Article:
Published on May 26, 2009 by Steve Thomas in Business
A few years ago I started using Quicken to manage my business and personal accounting.
At the time it was a great tool to manage my tiny cashflow – I was a poor student, and delivering pizzas for $8.50 an hour plus tips a few nights a week. I had to be ultra careful with my spending because my non-discretionary expenses must’ve been in the magnitude of 95% of my income. I had a credit card with a limit of about $1,000 and a bank account to my name.
Back then, the thing that peeved me off was the amount of manual labour involved in keeping the various account transactions up to date. Certainly I made it harder for myself by tracking even petty cash, but the banks had virtually no support for automated synchronization. Once I graduated from my course and started earning enough not to worry about financial implosion, I gladly laid my Quicken data to rest.
Fast forward 4 years and i’m starting to think in terms of buying a house, new car, and even live and work abroad.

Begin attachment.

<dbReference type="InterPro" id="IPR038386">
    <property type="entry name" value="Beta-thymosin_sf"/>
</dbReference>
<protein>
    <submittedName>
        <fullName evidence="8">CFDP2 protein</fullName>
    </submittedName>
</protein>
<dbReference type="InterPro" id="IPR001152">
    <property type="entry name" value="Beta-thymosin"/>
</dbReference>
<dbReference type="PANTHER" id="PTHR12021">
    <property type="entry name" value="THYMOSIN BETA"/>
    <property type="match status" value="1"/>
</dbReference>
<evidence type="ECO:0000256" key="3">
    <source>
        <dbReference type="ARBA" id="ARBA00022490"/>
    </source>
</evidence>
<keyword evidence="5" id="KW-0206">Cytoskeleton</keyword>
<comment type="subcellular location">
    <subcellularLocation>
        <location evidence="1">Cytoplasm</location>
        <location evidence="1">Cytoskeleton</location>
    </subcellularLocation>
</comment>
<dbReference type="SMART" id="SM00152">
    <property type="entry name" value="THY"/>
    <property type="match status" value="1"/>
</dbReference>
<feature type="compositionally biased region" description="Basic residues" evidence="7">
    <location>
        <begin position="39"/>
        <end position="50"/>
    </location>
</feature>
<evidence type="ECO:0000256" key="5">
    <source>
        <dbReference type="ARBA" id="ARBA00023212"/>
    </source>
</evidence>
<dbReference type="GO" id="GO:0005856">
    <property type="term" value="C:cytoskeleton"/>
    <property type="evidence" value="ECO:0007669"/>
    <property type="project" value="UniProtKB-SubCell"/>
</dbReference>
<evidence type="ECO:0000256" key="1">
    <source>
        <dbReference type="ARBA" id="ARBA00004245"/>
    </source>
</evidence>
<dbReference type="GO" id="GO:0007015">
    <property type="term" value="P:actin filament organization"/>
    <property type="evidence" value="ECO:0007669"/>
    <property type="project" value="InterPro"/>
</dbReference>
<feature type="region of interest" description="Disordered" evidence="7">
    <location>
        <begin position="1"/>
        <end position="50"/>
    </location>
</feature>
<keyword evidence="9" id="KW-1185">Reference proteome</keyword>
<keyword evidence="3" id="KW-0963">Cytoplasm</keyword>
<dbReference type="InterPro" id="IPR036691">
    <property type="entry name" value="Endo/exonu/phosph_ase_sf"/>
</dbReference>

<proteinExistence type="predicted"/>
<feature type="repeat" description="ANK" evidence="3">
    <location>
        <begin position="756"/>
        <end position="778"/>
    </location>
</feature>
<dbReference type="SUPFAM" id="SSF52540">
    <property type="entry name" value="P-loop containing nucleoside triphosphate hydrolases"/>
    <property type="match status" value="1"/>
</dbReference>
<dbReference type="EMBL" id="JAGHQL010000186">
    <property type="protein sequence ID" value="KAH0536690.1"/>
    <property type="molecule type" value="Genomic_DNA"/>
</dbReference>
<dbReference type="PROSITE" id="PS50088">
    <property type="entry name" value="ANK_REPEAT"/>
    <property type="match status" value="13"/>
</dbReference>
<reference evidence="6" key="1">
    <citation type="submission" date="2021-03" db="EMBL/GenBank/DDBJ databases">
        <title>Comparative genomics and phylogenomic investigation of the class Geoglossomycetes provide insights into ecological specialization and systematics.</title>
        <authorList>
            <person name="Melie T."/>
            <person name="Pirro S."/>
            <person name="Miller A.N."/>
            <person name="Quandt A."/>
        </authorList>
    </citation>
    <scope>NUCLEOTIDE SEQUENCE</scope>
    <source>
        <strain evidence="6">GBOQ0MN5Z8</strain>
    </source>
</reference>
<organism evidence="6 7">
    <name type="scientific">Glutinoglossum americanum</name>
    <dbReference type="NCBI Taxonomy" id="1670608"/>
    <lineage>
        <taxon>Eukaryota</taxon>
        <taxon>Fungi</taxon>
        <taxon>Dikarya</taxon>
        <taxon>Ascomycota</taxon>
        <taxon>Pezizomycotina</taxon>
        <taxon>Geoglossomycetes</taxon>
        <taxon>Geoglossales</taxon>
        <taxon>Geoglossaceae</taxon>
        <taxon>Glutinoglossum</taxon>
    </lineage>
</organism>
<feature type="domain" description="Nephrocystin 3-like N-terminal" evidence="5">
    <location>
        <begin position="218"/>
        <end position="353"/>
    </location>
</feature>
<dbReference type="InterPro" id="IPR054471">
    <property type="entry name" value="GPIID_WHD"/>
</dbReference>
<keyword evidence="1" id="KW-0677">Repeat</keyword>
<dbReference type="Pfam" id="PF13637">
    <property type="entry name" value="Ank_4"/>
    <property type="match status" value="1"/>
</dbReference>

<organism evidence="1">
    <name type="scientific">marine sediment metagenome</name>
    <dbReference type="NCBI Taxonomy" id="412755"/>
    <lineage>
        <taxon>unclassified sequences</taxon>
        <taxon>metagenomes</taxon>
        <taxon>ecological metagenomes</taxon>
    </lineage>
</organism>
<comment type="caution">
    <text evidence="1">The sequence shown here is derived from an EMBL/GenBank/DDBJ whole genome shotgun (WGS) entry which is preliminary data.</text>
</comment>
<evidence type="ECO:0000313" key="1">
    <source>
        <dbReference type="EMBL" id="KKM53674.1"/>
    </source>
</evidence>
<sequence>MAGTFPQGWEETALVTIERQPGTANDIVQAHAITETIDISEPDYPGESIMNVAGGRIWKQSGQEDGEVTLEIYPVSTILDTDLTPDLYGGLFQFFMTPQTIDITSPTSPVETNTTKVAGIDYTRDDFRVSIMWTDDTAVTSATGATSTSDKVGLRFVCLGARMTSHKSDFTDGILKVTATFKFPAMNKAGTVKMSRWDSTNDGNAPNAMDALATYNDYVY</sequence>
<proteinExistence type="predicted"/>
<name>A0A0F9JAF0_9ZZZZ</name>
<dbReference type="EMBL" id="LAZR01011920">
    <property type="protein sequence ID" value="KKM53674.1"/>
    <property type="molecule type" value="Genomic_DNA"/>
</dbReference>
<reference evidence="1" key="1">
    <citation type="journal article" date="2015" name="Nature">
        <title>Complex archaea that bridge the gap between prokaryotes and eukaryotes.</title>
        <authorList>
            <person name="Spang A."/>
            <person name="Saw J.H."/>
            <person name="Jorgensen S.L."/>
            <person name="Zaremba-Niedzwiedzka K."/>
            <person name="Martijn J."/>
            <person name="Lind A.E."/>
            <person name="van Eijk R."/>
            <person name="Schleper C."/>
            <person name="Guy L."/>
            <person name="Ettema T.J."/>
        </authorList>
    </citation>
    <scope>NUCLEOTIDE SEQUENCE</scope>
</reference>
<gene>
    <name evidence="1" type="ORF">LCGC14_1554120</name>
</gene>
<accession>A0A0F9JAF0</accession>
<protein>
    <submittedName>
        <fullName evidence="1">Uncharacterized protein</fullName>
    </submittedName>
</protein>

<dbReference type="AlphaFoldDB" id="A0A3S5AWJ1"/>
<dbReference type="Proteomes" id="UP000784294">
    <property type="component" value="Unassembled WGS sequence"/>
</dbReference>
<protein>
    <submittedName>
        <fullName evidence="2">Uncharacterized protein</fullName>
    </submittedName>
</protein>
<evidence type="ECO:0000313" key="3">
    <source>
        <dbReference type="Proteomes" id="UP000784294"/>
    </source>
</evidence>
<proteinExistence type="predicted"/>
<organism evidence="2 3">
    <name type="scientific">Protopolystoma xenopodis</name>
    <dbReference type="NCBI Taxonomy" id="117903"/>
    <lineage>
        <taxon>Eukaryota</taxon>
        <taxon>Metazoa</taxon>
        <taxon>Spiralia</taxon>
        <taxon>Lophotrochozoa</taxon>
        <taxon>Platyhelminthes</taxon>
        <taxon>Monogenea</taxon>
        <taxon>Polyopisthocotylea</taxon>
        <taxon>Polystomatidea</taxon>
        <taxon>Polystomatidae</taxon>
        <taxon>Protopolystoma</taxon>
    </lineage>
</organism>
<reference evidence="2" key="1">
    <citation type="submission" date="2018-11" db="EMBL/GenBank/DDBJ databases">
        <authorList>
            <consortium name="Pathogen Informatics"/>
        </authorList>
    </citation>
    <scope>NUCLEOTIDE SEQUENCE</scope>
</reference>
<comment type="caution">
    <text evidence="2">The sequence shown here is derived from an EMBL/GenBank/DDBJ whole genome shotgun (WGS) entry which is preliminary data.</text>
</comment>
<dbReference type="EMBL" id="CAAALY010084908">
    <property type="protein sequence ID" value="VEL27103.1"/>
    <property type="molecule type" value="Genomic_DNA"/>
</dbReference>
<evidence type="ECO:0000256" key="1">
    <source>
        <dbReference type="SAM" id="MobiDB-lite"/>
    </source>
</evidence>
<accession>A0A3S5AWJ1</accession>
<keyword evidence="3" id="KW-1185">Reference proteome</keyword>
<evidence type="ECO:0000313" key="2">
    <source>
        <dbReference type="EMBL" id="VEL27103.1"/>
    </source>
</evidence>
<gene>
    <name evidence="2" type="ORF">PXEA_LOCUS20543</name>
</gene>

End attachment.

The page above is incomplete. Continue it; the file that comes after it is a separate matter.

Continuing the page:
So I had a look at a nifty web service called Buxfer. I was quickly impressed at the simple, application-like interface, and even more impressed at the promised synchronization with my actual banking data. Within minutes I had an account up and running. Not surprisingly, none of my Australian financial institutions were listed in the supported banks, but then I discovered a Firefox addon that supposedly would retrieve my data in a semi-automated way.
I quickly turned my frustration from the Buxfer service to the financial institutions themselves. They know that many of their customers are using internet capable applications and services to track accounts – why not establish a secure international standard (RSS + HTTP Authentication comes to mind) that allows software to access such data?
This is clearly a function that millions of tech-savvy people could utilize – why not let us opt-in to access our own data?
I should point out that it seems that much of the US and Canada have various services supporting this very functionality – so its just our aussie banks dragging the chain then.